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MANY COMMUNITY HOSPITALS would like a full-time chaplain but believe that the expense is beyond their budget. This article reports how the physicians, hospital administrator, and ministers of one community provided such service.
Wilkes General is a city-owned, 100-bed hospital in North Wilkesboro, N.C., a town of 5,000. The administrator, county medical society, and local ministers held a joint meeting. An outside speaker led a discussion on the doctor-minister relationship. Several physicians said that they saw many patients with illnesses complicated by family problems but who were not sufficiently emotionally disturbed to require referral to a medical center. Likewise, several ministers stated that they encountered individuals whose needs for counseling were too time-consuming or who required more intensive help than they could give. The hospital administrator mentioned the overly zealous religious workers who went from room to room disturbing patients and stated that he desired a trained chaplain whose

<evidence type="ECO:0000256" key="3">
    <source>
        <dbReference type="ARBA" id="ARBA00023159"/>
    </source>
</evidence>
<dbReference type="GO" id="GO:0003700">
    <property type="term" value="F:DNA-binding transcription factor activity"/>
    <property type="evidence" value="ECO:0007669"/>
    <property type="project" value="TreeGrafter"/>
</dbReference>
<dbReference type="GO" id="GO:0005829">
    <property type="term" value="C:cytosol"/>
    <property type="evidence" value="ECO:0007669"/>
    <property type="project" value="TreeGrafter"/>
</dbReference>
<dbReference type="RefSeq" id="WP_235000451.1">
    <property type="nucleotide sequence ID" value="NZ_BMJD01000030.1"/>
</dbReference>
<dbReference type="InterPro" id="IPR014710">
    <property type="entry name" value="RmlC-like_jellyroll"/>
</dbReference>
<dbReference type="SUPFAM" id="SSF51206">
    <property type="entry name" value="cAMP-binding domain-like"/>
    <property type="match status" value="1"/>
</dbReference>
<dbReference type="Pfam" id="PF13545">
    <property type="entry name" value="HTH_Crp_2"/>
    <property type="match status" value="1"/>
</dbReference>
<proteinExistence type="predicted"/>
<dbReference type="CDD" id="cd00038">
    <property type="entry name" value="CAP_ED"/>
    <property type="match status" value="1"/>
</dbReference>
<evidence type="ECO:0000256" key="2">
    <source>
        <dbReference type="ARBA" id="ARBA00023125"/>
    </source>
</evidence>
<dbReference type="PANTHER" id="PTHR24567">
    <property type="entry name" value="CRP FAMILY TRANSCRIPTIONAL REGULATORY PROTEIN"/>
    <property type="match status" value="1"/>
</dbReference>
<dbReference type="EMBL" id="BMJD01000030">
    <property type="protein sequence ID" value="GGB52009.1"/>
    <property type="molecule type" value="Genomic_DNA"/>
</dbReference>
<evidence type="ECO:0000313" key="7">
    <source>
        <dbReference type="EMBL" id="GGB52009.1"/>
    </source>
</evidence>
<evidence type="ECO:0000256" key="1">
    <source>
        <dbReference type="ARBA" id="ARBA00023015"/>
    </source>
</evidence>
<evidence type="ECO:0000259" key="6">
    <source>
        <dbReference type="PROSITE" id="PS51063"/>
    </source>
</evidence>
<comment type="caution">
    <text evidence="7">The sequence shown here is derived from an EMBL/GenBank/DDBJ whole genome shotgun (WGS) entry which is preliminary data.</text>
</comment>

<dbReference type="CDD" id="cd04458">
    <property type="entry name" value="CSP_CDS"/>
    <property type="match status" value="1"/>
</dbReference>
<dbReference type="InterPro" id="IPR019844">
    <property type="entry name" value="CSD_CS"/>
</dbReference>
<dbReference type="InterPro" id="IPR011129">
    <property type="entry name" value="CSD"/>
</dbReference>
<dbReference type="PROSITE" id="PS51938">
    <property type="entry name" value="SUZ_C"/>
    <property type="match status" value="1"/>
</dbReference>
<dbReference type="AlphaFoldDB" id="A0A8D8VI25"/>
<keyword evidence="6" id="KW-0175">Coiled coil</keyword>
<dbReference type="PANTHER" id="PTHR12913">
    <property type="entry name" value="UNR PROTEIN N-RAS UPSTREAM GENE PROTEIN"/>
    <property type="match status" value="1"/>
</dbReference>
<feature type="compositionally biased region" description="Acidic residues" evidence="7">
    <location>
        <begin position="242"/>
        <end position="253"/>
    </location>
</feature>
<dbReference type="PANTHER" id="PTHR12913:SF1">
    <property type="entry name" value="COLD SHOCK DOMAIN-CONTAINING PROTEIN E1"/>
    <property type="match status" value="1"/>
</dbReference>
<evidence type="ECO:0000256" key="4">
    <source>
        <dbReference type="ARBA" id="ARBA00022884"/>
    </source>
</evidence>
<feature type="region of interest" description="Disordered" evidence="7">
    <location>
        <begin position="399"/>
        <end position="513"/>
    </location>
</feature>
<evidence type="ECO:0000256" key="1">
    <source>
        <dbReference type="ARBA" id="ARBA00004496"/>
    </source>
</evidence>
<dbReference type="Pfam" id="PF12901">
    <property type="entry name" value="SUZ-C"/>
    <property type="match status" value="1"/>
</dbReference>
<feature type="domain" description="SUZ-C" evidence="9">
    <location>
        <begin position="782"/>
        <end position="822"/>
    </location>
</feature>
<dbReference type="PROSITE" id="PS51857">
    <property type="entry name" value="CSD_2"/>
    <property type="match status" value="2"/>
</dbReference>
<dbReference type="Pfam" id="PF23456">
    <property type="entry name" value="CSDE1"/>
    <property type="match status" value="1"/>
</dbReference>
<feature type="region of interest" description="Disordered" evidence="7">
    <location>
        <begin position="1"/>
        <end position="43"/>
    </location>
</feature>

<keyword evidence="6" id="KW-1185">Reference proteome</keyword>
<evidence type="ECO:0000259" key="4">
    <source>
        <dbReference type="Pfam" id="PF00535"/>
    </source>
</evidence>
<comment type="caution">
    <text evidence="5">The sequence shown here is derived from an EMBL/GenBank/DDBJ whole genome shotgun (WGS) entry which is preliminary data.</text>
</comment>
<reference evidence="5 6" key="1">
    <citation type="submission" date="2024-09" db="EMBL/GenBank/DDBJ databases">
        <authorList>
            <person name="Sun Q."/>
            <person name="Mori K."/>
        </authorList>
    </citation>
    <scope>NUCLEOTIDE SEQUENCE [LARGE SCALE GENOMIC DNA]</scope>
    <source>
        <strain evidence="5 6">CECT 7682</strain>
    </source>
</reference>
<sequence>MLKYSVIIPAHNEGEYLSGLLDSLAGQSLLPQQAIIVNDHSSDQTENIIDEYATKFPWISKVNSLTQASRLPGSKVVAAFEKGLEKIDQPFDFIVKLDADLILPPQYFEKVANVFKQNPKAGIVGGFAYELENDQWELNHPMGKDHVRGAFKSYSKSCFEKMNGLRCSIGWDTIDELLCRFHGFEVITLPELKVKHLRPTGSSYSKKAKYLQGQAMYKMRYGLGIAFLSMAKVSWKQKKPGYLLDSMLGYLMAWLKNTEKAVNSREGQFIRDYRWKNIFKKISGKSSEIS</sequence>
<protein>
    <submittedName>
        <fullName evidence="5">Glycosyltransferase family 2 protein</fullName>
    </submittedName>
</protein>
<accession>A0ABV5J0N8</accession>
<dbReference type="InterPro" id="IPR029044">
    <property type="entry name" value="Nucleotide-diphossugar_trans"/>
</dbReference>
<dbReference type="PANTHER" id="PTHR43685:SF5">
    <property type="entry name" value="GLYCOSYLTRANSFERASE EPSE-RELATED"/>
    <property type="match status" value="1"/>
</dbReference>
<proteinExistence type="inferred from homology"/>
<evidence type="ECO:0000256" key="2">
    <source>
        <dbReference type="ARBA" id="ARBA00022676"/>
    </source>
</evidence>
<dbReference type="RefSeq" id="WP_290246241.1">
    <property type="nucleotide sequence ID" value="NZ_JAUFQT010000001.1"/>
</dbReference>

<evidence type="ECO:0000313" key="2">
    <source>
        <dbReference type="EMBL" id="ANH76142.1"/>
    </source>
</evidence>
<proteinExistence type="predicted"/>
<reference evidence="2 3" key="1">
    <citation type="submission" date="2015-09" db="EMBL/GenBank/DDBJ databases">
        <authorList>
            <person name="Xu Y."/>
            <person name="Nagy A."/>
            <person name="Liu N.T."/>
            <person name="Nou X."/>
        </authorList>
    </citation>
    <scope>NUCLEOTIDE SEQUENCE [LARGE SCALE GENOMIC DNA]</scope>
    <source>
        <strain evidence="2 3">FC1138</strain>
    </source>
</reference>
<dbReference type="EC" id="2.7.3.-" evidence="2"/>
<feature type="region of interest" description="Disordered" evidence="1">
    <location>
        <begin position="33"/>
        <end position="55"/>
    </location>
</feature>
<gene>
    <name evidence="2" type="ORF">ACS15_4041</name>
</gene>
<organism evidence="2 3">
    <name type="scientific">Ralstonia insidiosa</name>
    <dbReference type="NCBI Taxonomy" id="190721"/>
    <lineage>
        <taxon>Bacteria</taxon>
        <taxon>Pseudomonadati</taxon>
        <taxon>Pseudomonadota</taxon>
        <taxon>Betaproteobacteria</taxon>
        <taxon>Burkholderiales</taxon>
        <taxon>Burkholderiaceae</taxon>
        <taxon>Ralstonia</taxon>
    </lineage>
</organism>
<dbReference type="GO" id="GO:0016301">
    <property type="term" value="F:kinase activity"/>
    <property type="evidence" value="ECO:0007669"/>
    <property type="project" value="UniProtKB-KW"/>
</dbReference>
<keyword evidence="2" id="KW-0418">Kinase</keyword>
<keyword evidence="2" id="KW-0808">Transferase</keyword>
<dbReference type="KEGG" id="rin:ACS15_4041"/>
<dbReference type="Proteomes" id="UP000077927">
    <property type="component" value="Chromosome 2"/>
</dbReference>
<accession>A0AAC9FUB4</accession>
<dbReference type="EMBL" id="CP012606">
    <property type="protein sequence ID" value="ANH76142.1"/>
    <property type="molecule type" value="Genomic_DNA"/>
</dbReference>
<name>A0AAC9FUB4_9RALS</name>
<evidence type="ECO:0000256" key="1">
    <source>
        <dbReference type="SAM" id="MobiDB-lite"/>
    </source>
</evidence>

Young RK, Meiburg AL. County Medical Society Helps Sponsor Chaplaincy Service. JAMA. 1963;183(10):890. doi:10.1001/jama.1963.63700100038023
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